Since I haven't enjoyed the offerings at the Miller in the longest time, and also suspect that Pittsburgh's main art venues are more artworld-centric than engaged with the Western PA community, I can't say that this development in itself alarms me. Curators come through and burnish their resumes all the time, and it seems like Ms. Suparak has enjoyed a fairly long stint that will look good on her CV. At any rate, I wish her the best. However, any change can be problematic, and the sounds coming out of CMU are not at all reassuring. Pitt's University Gallery once offered frequent glimpses into the unusual and avant-garde, but has in recent years been forced by budget considerations to make do on a lot less. CMU's stated intentions in this case are even more disconcerting; it seems like they actively want to pull out of the art scene altogether and turn inward, into a campus-only venue. That cannot be a good thing.
Everyone associated with the CMA, from folks on the payroll to the community at large, should be outraged, not only by the museum's unilateral action of gutting adult education, but by the incoherent and intelligence-insulting public statements issued by the CMA. What is horrifying is that the people in charge don't seem to have even a coherent philosophy of art and education. They are going to "rethink" the program by killing it? They will be "freed up" to "reenvision" their offerings without even soliciting the ideas of the instructors and students who have supported the program over the years? Perfecting the artistic vision of the public is not necessarily the best way to fulfill the museum's mission of perfecting the artistic vision of the public? They are going to "replace" workshops with more already-existing lectures? (I happen to both lecture on art history and instruct hands-on workshops; I know the difference, and the same cognitive outcomes cannot be achieved with a lecture as with the experience of drawing in the galleries.) Their gobbledygook doesn't even rise to the level of creative Orwellian double-speak, and these are the people to whom have been entrusted the administration of our museum. These people do not need more office space; they need careers in some different line of work.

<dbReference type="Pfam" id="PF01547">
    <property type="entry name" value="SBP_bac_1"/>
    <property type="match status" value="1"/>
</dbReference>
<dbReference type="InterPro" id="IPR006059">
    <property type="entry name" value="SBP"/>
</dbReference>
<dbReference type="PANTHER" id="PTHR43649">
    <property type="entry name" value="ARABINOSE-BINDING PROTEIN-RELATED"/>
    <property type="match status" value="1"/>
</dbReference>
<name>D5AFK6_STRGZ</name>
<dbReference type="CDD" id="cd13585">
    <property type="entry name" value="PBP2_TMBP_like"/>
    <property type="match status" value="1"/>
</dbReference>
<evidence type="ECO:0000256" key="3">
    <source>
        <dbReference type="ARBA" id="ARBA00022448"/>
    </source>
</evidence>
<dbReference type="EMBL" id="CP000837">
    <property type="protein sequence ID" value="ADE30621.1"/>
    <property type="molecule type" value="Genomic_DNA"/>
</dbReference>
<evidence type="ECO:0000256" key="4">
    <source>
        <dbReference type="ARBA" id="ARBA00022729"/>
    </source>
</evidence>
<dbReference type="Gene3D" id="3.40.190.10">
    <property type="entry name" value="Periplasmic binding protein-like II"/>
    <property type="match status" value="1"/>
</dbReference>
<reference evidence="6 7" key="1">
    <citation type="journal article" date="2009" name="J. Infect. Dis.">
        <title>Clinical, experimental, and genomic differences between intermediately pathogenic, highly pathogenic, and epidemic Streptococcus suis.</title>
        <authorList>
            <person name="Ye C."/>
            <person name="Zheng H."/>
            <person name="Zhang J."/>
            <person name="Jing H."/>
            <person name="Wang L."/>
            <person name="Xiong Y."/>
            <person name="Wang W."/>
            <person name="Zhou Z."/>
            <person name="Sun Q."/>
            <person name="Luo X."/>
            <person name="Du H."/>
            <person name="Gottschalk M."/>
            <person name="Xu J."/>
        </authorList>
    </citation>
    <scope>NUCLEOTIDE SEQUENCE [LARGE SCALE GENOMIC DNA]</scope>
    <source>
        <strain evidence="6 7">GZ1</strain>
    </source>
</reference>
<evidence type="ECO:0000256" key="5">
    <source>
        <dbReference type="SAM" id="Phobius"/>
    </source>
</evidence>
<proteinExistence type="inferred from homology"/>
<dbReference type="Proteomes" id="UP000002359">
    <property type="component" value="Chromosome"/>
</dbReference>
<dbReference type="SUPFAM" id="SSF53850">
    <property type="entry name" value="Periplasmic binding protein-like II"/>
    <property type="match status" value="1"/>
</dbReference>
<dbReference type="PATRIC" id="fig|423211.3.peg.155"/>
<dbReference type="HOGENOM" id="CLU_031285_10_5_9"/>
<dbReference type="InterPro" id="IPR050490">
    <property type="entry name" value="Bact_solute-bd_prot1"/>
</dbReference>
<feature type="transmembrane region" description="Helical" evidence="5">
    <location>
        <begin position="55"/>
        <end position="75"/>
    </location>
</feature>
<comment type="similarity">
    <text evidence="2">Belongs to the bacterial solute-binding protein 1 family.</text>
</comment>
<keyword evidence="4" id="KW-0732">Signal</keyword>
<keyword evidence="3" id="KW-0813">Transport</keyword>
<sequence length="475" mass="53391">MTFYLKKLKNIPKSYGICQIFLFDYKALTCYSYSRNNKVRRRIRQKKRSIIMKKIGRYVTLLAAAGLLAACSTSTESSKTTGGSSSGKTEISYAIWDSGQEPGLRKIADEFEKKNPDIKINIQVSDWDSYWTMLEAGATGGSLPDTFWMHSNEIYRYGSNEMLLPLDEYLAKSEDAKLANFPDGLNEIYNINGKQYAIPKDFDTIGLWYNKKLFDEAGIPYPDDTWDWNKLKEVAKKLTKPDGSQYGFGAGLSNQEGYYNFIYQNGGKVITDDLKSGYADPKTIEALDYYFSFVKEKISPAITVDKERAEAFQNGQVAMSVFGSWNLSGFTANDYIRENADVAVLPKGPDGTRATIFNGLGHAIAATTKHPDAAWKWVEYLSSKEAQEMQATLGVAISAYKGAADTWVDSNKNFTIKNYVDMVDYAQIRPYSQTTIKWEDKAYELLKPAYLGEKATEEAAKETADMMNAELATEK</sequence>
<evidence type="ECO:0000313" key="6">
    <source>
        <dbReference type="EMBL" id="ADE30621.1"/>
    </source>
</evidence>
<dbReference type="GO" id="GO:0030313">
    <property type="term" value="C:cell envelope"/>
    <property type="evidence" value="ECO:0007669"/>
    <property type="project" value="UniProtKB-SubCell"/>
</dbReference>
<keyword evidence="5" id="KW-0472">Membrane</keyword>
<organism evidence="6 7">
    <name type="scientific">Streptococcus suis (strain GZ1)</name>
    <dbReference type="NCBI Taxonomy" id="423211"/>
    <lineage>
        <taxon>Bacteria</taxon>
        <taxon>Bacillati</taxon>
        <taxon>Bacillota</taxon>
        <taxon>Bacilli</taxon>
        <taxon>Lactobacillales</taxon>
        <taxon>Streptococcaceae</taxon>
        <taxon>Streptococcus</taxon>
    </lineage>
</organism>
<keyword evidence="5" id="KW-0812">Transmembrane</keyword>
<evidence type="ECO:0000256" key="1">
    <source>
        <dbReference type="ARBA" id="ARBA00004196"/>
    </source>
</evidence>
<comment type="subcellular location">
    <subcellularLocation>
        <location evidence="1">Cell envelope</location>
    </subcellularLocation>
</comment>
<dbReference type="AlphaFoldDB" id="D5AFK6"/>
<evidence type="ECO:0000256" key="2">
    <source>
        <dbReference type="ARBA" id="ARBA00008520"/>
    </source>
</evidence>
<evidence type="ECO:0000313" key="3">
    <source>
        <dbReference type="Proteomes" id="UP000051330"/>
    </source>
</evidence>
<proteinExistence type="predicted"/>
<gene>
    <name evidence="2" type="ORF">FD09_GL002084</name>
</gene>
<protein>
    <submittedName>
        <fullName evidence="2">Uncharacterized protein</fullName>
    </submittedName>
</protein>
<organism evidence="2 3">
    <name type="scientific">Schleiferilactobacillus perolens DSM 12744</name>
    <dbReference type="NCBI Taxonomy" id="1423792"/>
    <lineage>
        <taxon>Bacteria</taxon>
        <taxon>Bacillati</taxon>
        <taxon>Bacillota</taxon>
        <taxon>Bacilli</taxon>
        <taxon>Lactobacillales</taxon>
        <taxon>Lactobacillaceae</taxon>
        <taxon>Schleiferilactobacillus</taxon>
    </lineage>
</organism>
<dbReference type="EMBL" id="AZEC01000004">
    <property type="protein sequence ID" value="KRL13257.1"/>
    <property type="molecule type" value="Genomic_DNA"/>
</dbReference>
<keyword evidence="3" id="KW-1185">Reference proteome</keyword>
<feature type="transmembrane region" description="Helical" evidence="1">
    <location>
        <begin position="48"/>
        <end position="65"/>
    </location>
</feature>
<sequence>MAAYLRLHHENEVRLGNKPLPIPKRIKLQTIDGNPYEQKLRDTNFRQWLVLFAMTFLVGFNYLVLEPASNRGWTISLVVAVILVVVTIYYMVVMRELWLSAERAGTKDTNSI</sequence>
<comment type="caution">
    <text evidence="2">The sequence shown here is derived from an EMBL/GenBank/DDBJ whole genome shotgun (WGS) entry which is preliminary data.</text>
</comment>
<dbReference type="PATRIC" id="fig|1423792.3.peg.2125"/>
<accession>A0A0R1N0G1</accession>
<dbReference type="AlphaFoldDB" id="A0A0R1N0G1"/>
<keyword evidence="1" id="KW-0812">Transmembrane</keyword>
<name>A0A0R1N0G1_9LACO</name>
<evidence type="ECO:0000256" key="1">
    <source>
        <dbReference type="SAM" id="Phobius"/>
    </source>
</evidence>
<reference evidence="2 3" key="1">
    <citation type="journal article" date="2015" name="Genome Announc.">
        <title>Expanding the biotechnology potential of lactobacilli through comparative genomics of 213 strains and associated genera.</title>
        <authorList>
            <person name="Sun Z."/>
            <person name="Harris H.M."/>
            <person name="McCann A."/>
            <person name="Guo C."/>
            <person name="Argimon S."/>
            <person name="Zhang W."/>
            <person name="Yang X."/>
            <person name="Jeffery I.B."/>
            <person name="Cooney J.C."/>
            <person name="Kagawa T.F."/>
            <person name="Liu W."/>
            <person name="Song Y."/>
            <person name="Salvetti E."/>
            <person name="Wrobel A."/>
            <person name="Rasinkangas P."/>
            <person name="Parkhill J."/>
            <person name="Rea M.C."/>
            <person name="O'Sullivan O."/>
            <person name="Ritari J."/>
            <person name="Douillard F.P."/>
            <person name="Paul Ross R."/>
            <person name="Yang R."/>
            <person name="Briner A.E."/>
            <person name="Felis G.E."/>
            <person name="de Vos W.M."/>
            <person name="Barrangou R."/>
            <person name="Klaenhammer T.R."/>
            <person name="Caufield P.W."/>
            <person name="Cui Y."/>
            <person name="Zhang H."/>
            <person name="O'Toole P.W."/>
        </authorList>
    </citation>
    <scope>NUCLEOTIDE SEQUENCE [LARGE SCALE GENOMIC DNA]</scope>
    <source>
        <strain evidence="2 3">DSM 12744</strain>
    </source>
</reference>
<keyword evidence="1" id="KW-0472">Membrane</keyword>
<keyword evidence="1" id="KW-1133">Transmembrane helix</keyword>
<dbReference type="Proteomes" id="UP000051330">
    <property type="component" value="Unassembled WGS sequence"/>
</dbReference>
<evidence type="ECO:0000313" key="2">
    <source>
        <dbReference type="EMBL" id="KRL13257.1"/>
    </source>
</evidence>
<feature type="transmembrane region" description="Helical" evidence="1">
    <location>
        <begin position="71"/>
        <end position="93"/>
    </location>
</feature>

Marilyn Russell's statement that the museum's mission is about training visitors to worship their sacred relics more deeply, not to enhance the public's creative perception, has got to be the most dumbfoundingly ass-backwards remark I've ever heard from someone working in the humanities. The whole purpose of the museum and the display of those works is to perfect the public's artistic vision. Clearly, the wrong people were fired.
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